Twice a year, Talladega Superspeedway attracts over 200,000 people to witness the speed and spectacle of NASCAR. Built on the former Anniston Air Force Base, the Superspeedway is surrounded by fields that are transformed into caravan communities for the different crews on race weekends. The scope of the environment is staggering. Sponsor flags flap everywhere around the facility. It’s like the Super Bowl.

The amazing thing is, NASCAR produces something of similar scope almost every weekend at different tracks. The average ticket price is a shade under $90, with annual race-series revenue hovering around $3 billion.

Yet behind the big bucks and roaring engines hides a unique and convivial food culture in an unlikely location: The sanctuary of the garages. While European racing teams are known to dine on filet mignon and antipasta platters, NASCAR teams keep it home-style, with the humble grill at the center of everything they do.

As the crews gear up for this weekend’s big race at the Martinsville Speedway in Virginia (Sunday 1pm, ESPN), Nick Schonberger takes us behind the scenes at a recent Talladega competition for a day of grilling, eating, and smack-talk.

Written by Nick Schonberger (@nschon)

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At 10:45am on Sunday, October 7, roughly 80 meatballs are simmering on a gas grill behind Roush Fenway Racing’s team truck. Stirring the pot is a ten-year NASCAR veteran, Cowboy. He tells me, “Nobody knows my real name.”

Beside the meatballs, Cowboy is preparing garlic bread. He’s an unlikely looking cook, with his full trucker mustache and logo-strewn outfit. But making the meatballs is just part of his job. On the payroll, Cowboy is a Hauler Driver.

The unsung heros of NASCAR, Hauler Drivers spend long hours delivering cars from the race shop to the track. The responsibilities don’t end once on site: These guys are charged with keeping the team performing at the highest level.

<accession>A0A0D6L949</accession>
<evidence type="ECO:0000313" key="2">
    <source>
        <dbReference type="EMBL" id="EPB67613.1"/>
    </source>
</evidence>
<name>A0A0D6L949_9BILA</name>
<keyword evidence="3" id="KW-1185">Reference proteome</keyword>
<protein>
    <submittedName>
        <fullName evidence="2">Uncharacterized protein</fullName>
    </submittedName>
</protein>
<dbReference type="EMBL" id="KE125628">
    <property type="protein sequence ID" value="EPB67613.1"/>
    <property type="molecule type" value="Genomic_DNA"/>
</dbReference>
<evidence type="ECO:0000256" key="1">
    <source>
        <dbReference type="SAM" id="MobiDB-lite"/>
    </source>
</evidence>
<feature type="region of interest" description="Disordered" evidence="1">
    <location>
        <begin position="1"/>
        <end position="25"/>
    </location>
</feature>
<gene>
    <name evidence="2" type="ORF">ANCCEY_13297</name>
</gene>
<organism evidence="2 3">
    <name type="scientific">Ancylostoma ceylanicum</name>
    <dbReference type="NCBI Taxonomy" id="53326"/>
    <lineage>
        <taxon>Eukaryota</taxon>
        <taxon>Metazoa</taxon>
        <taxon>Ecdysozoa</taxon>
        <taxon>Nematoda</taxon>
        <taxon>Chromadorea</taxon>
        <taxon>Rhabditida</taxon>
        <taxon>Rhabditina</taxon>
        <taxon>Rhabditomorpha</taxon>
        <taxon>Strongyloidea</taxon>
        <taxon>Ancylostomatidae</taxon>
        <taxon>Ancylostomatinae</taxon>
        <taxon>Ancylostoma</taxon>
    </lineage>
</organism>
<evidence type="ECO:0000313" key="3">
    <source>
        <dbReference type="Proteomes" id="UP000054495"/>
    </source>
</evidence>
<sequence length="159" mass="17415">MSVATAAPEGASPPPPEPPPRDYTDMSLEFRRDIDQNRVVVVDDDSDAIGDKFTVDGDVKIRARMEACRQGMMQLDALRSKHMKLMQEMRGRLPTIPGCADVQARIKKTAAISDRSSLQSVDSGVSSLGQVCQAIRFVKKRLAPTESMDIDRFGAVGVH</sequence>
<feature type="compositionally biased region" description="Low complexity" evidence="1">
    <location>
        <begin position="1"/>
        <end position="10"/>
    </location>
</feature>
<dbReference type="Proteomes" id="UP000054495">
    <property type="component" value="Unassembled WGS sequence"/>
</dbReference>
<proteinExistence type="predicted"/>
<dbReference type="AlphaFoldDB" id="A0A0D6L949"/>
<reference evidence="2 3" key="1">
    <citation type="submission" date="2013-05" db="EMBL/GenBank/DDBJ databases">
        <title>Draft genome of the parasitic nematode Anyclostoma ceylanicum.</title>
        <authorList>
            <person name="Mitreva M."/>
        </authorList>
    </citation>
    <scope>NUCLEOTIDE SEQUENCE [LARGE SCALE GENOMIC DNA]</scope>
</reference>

Naturally, this includes making sure everyone is well fed.

Tim Kuhn is known as “Wolfgang Puck” to the team. He manages something that seems impossible: Chicken alfredo near enough from scratch, employing only a grill.

Cowboy works his grill with care. Despite the fact that he’s basically just reheating pre-prepared food, there is a distinct sense of pride. He’s playing an integral role in team success and wants to make sure everyone is satisfied with the meal. Pushed to share his speciality, Cowboy suggests ham and potatoes, but ultimately concedes he mostly prepares “things that stick with the fellas.”

All around the Talladega Superspeedway garage area, guys like Cowboy are tending grills. Hams are braising in Mountain Dew, smoked wings are reheating, and one shifty dude is busily transferring several containers pre-made mac and cheese into a larger aluminum foil pan. It doesn’t take long to figure out that a unique food culture exists in motorsports.

NASCAR is a competition, and there’s as much at stake behind the scenes as on the track. Hauler drivers playfully talk shit about one another. Ricky Simmons, cooking for NASCAR Truck Series driver Johnny Sauter’s team, claims he makes the best burgers in all of motorsport. He also boasts he can bake a mean cookie.